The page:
This completes the installation of the database server.

Step 5 — Installing the Nextcloud application on instance #2

Installing dependencies

You must now deploy the frontend application. Log into the second instance you created. This is the instance you will install Nextcloud on. Once logged in, switch to the root shell again by running:

[user@webserver]$ sudo su - 
[root@webserver]# 

Then run the following commands to install Nextcloud and its dependencies.

[root@webserver]# apt update
[root@webserver]# apt-get install apache2 libapache2-mod-php7.0 unzip
[root@webserver]# apt-get install php7.0-gd php7.0-json php7.0-mysql php7.0-curl \
php7.0-mbstring php7.0-intl php7.0-mcrypt php-imagick php7.0-xml php7.0-zip

The backslash character \ is used when entering a long command. When you enter the \, the terminal command continues to the next line until you finish entering it.

You could also remove the \ character and put every parameter into a single line.

Step 6 — Downloading Nextcloud

Now we need to download the actual Nextcloud application.

  1. Navigate to https://nextcloud.com/install/#instructions-server in a browser.
  2. Right click the Download Nextcloud button. From the dropdown menu click 'copy link address'.
  3. In your root shell run the following (change the version to the link you just copied).
    [root@webserver]# wget https://download.nextcloud.com/server/releases/nextcloud-12.0.4.zip
    
  4. This will download a compressed copy of the Nextcloud application.
  5. Decompress the file by running the following (change the version number to the version you're using).
    [root@webserver]# unzip nextcloud-12.0.3.zip
    
This creates a directory called 'nextcloud' in your current directory.

Setting up the nextcloud directory

You must now copy Nextcloud to the directory /var/www/nextcloud. Run the following:

[root@webserver]# cp -R nextcloud /var/www/

Change the permissions of the nextcloud directory so the web user, www-data in this case, can access it. Run the following:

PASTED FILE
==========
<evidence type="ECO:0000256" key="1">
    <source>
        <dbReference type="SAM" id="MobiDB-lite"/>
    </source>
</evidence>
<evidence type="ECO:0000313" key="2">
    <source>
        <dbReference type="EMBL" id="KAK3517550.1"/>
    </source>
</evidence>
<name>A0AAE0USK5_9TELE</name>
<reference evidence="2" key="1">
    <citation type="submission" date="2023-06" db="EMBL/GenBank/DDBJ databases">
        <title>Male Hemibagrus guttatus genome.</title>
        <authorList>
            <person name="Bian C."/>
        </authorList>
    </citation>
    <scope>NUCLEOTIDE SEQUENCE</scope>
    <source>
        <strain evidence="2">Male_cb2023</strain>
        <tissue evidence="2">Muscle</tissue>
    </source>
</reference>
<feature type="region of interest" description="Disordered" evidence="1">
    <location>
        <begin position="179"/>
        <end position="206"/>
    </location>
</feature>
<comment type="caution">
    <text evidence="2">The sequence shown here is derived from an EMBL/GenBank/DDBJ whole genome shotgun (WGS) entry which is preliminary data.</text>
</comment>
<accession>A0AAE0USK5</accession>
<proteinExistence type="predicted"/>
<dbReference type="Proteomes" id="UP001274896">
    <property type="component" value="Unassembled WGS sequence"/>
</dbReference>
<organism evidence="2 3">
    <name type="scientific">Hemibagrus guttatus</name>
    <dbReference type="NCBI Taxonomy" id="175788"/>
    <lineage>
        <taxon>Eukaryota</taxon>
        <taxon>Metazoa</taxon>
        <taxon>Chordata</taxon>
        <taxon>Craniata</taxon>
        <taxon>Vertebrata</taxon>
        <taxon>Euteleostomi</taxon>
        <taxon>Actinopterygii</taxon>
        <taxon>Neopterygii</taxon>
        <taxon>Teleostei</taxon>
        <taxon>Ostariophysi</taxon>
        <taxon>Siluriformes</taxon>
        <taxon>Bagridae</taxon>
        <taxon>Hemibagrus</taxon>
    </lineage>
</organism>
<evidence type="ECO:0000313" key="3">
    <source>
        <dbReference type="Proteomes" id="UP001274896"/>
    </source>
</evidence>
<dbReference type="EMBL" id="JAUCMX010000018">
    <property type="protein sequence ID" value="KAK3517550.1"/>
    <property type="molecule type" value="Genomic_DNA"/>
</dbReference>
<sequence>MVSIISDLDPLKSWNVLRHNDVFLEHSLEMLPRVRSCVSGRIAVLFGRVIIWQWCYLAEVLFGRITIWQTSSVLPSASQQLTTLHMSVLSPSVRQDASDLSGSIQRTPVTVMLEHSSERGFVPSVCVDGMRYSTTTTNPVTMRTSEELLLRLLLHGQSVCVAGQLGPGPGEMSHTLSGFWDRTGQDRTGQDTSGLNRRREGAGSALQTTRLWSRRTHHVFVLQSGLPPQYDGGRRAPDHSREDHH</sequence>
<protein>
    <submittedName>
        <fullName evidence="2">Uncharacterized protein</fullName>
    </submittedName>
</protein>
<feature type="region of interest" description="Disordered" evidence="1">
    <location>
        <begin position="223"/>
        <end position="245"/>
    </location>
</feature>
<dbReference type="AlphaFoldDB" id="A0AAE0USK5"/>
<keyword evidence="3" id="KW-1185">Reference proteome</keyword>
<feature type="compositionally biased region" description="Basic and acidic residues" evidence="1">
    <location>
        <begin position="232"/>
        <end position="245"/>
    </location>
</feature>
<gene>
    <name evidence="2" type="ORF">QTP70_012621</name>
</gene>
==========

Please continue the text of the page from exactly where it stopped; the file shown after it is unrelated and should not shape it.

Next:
[root@webserver]# chown -R www-data:www-data /var/www/nextcloud

Step 7 — Configuring Apache

You must now configure Apache to use Nextcloud. Create a file in the directory /etc/apache2/sites-available called 'nextcloud.conf'.

[root@webserver]# touch /etc/apache2/sites-available/nextcloud.conf

Add the following contents to this file:

Alias /nextcloud "/var/www/nextcloud/"

<Directory /var/www/nextcloud/>
  Options +FollowSymlinks
  AllowOverride All

 <IfModule mod_dav.c>
  Dav off
 </IfModule>

 SetEnv HOME /var/www/nextcloud
 SetEnv HTTP_HOME /var/www/nextcloud

</Directory>

Next, symlink /etc/apache2/sites-enabled/nextcloud.conf to /etc/apache2/sites-available/nextcloud.conf by running the following:

[root@webserver]# ln -s /etc/apache2/sites-available/nextcloud.conf \
/etc/apache2/sites-enabled/nextcloud.conf

Nextcloud also needs certain apache modules to run properly. Enable them by running:

[root@webserver]# a2enmod rewrite

You should also use SSL with Nextcloud to protect login information and data. Apache installed on Ubuntu comes with a self-signed cert. To enable SSL using that certificate, run:

[root@webserver]# a2enmod ssl
[root@webserver]# a2ensite default-ssl
[root@webserver]# service apache2 restart

Step 8 — Finishing the Installation

Now that everything is configured on the server, open a browser and visit https://IP/nextcloud where IP is the IP address of your application instance.

Enter an admin username and password for this installation.

Next, scroll down and enter your database credentials:

  • The database user is 'nextclouduser'
  • The password is the password you set up for that user
  • The database name is the name you created it is in Step#4 above
  • The host is the IP address of your database server with :3306 appended to the end

Click Finish Installation and you have a working installation of Nextcloud.

Did this article answer your questions?

Article last updated PST.